Would You Rent a Silver Audi From This Guy?
If you fail running a low-cost airline, might as well try the car-rental game. Bill Diffenderffer, who created the short-lived, extremely annoying Skybus, has launched Silvercar at Dallas/Fort Worth. Silvercar only rents silver Audi A4s and does most of its rentals and returns via smartphone texts and QR code swipes. You can learn more here. But remember: Diffenderffer was the guy who told you that you couldn't bring your own beverages and snacks aboard his plane because his business plan was partially based on selling you overpriced in-flight food and drink. So make sure tires are included in the price of any car you rent from him.

ABOUT JOE BRANCATELLI Joe Brancatelli is a publication consultant, which means that he helps media companies start, fix and reposition newspapers, magazines and Web sites. He's also the former executive editor of Frequent Flyer and has been a consultant to or columnist for more business-travel and leisure-travel publishing operations than he can remember. He started his career as a business journalist and created JoeSentMe in the dark days after 9/11 while he was stranded in a hotel room in San Francisco. He lives on the Hudson River in the tourist town of Cold Spring.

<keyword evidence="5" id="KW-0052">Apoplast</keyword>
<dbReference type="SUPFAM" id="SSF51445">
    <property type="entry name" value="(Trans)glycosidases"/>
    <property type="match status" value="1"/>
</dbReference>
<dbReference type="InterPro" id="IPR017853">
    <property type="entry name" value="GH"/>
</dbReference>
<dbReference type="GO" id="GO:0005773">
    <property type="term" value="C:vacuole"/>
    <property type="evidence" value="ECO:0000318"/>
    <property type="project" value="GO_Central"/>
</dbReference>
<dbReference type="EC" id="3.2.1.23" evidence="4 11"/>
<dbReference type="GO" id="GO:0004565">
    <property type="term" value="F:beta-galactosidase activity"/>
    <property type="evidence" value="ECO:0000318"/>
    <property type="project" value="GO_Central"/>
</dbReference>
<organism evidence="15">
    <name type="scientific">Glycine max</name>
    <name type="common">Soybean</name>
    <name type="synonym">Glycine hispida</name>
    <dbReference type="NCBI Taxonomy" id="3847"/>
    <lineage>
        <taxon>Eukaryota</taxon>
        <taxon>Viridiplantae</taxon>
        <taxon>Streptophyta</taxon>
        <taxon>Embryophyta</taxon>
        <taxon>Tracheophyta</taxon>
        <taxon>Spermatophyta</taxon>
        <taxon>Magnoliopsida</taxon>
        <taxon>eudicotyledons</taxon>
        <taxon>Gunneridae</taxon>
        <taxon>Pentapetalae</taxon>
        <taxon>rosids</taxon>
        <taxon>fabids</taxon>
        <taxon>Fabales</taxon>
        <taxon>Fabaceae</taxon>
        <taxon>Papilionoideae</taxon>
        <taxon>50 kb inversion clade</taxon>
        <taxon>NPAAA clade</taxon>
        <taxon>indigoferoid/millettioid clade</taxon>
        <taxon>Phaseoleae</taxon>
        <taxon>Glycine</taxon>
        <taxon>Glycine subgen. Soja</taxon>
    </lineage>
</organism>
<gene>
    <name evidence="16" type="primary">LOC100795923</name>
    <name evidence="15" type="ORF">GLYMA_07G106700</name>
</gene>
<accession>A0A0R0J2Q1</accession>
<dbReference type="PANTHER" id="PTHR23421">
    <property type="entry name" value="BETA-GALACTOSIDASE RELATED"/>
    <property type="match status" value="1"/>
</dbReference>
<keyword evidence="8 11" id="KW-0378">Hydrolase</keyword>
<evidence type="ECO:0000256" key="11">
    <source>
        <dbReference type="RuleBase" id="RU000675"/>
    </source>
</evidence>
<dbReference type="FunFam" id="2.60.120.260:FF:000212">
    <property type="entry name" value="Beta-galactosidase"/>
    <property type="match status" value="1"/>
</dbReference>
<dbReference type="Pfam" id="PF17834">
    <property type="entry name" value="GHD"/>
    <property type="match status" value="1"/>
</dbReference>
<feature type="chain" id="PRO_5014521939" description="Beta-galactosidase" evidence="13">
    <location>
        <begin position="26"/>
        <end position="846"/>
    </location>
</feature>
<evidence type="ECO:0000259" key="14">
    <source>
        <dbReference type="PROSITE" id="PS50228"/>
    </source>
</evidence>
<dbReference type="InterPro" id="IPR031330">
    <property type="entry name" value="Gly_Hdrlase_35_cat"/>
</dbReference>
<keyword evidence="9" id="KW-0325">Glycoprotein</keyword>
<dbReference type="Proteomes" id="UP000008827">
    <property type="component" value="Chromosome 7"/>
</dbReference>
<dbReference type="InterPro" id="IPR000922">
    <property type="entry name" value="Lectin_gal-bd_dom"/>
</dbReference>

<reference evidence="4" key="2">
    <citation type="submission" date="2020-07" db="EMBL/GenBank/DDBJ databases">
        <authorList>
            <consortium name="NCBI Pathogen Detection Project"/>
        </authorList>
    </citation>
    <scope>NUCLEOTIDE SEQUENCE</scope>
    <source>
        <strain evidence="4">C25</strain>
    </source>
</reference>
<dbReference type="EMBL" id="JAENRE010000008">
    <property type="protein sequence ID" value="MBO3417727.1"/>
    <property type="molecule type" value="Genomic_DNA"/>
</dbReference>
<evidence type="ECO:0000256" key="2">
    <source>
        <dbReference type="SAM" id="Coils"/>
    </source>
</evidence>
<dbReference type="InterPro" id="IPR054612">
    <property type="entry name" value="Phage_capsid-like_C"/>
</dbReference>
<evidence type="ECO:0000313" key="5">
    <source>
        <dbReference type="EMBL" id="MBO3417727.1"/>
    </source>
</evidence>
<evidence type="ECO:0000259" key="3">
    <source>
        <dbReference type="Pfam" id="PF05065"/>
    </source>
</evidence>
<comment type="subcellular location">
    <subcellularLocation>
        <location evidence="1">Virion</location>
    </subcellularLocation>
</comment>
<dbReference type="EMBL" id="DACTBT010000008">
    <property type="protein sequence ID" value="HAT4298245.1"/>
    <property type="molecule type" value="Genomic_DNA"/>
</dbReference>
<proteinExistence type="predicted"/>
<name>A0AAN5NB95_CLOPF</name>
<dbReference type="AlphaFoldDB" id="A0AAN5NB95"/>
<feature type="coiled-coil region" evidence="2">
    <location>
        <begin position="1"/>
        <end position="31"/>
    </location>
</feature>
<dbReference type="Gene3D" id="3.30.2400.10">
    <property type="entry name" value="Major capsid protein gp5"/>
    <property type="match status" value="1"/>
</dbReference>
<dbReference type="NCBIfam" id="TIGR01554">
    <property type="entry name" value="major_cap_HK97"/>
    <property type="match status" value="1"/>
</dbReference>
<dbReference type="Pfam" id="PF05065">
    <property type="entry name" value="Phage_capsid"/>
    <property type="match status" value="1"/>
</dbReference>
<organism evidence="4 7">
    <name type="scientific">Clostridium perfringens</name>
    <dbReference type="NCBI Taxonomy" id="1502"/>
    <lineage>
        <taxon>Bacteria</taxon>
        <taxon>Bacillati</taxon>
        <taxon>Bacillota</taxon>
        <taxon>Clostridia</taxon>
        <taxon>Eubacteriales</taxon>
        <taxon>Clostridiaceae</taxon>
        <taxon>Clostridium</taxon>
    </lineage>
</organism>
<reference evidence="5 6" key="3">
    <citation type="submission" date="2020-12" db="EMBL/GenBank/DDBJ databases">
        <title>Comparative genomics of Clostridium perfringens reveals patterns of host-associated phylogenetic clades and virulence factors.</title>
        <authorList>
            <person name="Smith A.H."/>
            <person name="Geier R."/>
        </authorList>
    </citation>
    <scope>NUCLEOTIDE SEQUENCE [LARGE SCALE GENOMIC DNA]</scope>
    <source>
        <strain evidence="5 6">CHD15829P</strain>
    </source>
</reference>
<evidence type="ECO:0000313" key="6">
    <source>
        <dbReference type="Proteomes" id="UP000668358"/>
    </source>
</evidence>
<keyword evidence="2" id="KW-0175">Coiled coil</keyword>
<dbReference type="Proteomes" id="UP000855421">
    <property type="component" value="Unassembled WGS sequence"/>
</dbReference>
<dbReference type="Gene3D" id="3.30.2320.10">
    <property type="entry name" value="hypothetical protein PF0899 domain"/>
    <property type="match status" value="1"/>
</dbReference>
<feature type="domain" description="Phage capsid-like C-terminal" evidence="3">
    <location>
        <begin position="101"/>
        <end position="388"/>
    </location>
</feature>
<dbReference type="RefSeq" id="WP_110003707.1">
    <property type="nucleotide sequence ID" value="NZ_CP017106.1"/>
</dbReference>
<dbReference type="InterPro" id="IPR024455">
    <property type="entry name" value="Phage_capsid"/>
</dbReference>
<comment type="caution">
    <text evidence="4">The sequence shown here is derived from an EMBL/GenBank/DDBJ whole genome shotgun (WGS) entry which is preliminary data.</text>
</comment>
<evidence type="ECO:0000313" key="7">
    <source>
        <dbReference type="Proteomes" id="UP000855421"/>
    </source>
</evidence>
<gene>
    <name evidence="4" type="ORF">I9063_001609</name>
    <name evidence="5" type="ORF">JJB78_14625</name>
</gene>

THE FINE PRINT All of the opinions and material in this column are the sole property and responsibility of Joe Brancatelli. This material may not be reproduced in any form without his express written permission.

This column is Copyright 2013 by Joe Brancatelli. JoeSentMe.com is Copyright 2013 by Joe Brancatelli. All rights reserved.